MADISON - Following the greatest season in over 70 years, Bo Ryan is ready to walk away.
After consecutive runs to the Final Four, including an appearance in the national championship game this past April, Wisconsin’s head coach announced Monday he will step down following the 2015-16 season, which will be his 15th season as the Badgers head coach.
“Back in the spring, in the days after the national championship game, (UW Director of Athletics) Barry Alvarez and I discussed the possibility of me retiring,” Ryan said in a statement released through UW. “I’ve always been told that is not a decision to make right after a season is completed. Barry thankfully encouraged me to take some time to think about it and I have done that. I considered retiring this summer or coaching one more season.
“I’ve decided to coach one more season with the hope that my longtime assistant Greg Gard eventually becomes the head coach at Wisconsin. I am looking forward to another year with our program, including our players, my terrific assistant coaches, our office staff and everyone who supports Wisconsin basketball here in Madison, around the state and across the country.”
Gard has been Ryan's assistant since 1993, having coached with him at Platteville and Milwaukee before joining Ryan's first staff at Wisconsin. He was elevated to associated head coach in July of 2008.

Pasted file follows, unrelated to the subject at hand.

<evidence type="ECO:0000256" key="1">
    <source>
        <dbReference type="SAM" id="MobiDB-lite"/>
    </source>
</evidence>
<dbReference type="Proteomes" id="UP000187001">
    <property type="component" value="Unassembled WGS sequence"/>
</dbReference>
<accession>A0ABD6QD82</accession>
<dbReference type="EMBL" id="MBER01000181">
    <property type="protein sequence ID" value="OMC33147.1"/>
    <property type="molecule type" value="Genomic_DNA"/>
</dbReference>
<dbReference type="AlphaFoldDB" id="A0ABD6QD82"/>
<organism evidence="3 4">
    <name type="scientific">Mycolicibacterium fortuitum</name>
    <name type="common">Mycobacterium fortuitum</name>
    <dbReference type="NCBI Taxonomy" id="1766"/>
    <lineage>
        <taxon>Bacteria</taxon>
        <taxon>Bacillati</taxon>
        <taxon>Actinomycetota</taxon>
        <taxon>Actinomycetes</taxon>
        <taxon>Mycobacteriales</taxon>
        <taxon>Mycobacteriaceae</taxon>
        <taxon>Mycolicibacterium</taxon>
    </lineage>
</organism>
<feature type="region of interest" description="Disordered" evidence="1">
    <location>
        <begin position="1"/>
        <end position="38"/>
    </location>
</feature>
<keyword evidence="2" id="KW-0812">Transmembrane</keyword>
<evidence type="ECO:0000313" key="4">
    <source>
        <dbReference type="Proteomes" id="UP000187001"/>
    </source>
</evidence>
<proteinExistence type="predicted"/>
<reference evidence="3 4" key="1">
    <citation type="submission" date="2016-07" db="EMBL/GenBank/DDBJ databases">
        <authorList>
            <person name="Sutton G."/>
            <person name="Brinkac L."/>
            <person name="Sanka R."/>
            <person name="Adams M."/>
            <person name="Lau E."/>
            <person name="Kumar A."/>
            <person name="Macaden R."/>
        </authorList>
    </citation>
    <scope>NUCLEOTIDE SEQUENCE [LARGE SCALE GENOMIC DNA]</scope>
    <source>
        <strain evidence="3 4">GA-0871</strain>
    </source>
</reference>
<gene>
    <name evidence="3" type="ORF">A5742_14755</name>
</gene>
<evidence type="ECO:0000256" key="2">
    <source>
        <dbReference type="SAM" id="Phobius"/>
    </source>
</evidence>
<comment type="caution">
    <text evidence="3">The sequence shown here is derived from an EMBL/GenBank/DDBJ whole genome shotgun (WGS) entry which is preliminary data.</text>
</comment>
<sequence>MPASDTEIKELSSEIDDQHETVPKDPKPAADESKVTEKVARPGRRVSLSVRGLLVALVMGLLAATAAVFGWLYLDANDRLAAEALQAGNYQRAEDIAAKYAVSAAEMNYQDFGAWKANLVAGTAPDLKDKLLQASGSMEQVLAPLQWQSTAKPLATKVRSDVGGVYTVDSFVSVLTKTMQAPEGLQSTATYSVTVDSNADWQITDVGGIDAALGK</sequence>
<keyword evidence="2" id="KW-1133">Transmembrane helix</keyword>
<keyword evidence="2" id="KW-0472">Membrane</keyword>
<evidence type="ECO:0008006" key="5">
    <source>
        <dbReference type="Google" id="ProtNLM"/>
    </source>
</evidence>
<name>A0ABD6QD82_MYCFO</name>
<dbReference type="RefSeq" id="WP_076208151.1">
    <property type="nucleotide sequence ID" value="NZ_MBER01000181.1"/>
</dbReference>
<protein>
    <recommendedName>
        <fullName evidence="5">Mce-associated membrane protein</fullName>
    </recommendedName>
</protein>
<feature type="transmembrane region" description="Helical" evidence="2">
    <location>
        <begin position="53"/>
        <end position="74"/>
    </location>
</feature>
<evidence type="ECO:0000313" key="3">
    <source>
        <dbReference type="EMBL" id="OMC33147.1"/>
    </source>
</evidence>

Ryan, who turns 68 in December, enters his final season with a stellar coaching resume. Winner of four national championships at UW-Platteville in the 1990s, Ryan turned Wisconsin basketball into a giant, making the top four of the Big Ten in all 14 of his seasons and leading the Badgers to the NCAA tournament every year.With a Big Ten record of 172-68 (.717), Ryan owns the best winning percentage in Big Ten history and his 172 Big Ten wins ranked ninth in conference annals. Last season he set the UW record for conference wins when he passed Hall of Famer Walter Meanwell (158 wins from 1912- 17, ’21-34), breaking a record that had stood for 80 years. He won four regular season titles and three tournament titles as UW’s coach, not to mention named conference coach of the year four times. In 31 years, Ryan’s record is 740-228 (.764) and 357-125 (.740) at Wisconsin, 92 more than any other UW coach. Before Ryan came to Wisconsin in 2001, Wisconsin was 1,172-1,035 (.531) all time and 607-757 (.445) in the Big Ten. Known for his emphasis on fundamentals, defense and limiting turnovers, Ryan will leave a year removed from guiding the Badgers to the best back-to-back years in school history. A year after leading the Badgers to their first Final Four in 14 years (the first in his storied career) and one-point losers in the national semifinals, Ryan helped the Badgers win the Big Ten regular season and tournament championships, return to the Final Four and knock off previous undefeated Kentucky to advance to the national finals for the first time since 1941. The 36 wins set a new program record for a single season. Wisconsin made seven appearances in the first 63 years of the NCAA tournament. Since Ryan took over as head coach, the Badgers have earned 14 consecutive tournament bids and advanced to the Sweet 16 seven times. UW has won 25 NCAA tournament games under Ryan, surpassing the Badgers’ total of 9 in the 63 years prior to Ryan.